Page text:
In the early stage of the ICC World Cup qualifying tournament in Zimbabwe last year, Afghanistan was down and almost out.
After losing to teams like Hong Kong, the Afghans ended their group engagements with just a solitary win. They had to rely on net run-rate to scrape through to the round of Super Sixes.
But, with the resilience that they have displayed in the times of war - the present one began in 2001 - they fought back, winning all three Super Six matches. The five-wicket victory against Ireland in the last match fetched them their tickets for England.
The final against West Indies, which had already qualified, may not have had much significance, but the Afghans were determined to end their stunning comeback in some style. And they did, with a crushing seven-wicket win with almost 10 overs to spare.
It was their second win over their formidable rival - and champion at the first two World Cups - inside 10 days. They had won by three wickets in the Super Six.
It was in 1995 that Afghanistan formed its first official team, 20 years after West Indies won the inaugural World Cup in England. How the brave Afghan men turned themselves into a force in international cricket is one of the most inspiring stories in sport - and beyond - of our time.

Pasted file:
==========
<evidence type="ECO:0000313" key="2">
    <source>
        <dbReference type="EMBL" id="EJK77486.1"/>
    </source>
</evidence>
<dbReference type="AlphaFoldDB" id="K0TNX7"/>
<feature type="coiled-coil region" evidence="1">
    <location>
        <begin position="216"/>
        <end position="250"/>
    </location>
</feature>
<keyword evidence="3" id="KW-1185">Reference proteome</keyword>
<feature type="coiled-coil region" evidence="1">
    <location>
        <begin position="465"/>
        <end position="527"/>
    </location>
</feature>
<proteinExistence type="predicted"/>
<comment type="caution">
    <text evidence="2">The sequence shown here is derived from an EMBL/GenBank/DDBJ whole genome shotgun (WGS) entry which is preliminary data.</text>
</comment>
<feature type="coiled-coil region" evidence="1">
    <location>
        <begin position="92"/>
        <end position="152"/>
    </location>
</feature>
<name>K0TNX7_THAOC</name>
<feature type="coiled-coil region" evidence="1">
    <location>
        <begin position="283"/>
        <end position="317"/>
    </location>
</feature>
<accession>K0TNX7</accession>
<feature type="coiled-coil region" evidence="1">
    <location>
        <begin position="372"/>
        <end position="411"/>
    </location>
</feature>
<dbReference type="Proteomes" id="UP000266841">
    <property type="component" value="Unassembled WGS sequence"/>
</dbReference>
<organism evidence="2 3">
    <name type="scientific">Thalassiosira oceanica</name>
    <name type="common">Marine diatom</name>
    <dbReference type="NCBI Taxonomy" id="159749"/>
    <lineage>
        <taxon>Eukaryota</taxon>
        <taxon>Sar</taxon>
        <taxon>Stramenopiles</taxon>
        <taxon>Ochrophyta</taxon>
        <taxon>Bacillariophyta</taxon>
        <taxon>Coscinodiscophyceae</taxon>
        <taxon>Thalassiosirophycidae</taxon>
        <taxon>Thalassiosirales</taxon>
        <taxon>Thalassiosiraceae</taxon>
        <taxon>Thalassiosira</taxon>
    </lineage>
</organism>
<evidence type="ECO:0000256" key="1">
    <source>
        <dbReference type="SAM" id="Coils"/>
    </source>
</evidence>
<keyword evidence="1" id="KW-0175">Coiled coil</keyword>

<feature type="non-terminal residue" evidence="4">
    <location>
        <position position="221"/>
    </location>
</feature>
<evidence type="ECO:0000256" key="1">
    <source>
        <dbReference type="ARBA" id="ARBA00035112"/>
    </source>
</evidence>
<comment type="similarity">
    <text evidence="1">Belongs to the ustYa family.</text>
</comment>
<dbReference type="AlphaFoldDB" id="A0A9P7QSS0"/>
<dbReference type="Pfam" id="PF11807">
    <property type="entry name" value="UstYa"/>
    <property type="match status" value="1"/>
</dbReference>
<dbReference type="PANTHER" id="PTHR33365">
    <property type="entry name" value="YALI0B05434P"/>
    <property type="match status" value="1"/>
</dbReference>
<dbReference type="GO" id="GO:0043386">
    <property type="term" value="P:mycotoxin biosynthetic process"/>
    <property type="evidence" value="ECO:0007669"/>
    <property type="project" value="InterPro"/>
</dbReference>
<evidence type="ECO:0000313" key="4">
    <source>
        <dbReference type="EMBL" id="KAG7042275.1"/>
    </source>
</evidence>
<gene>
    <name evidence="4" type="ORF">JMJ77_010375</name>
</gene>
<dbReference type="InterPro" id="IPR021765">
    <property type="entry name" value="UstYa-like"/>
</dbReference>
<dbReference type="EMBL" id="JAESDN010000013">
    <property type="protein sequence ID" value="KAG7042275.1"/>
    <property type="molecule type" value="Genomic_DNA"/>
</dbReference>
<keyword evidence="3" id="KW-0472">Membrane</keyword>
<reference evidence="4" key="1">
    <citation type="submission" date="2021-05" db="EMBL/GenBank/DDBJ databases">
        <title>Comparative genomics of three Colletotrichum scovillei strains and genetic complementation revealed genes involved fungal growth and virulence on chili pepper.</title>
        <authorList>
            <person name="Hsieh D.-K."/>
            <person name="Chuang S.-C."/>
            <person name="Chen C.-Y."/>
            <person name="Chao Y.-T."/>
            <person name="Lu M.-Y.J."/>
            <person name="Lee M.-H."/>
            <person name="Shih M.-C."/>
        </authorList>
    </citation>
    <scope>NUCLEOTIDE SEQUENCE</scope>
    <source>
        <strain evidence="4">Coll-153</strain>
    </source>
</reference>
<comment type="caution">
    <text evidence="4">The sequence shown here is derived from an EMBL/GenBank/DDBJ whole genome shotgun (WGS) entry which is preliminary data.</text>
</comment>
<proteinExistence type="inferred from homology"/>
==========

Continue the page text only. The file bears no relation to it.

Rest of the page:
Still, nobody expects them to set the river Thames on fire this English summer. It could be foolish, at the same time, to view them as a team that would be there just to mark attendance.
They may not reach the semifinals, but none of their nine rivals can afford to take them lightly. Only eight months ago, they had tied with India and beaten Sri Lanka and Bangladesh at the Asia Cup in the UAE.
That was further confirmation of their rapid strides in white-ball cricket. With some of their key men attaining success in franchise cricket in different parts of the world, they would be feeling confident too, going into what is only their second World Cup.
They could find the conditions in England challenging, though. Their pace attack - Aftab Alam, Dawlat Zadran and Gulbadin Naib, who replaced Asghar Afghan as captain just five weeks before the start of the World Cup - doesn’t look threatening enough, at least on paper, against the formidable batting line-ups that most teams possess.
The spin trio of Rashid Khan, Mujeeb Ur Rahman and Mohammad Nabi, however, could trouble the best of batsmen. They are classy enough to be effective with their control and their variety, even on unkind surfaces.
Their batting doesn’t boast as much class, though. But, Mohammad Shahzad, Afghanistan’s own wicket-keeping MS, and the exciting 21-year-old Hazratullah Zazai are capable of taking apart any attack on their day and Rahmat Shah is adept at dropping anchor. The rest of the batting also needs to fire, especially at a World Cup that is likely to see some tall totals being posted and chased down.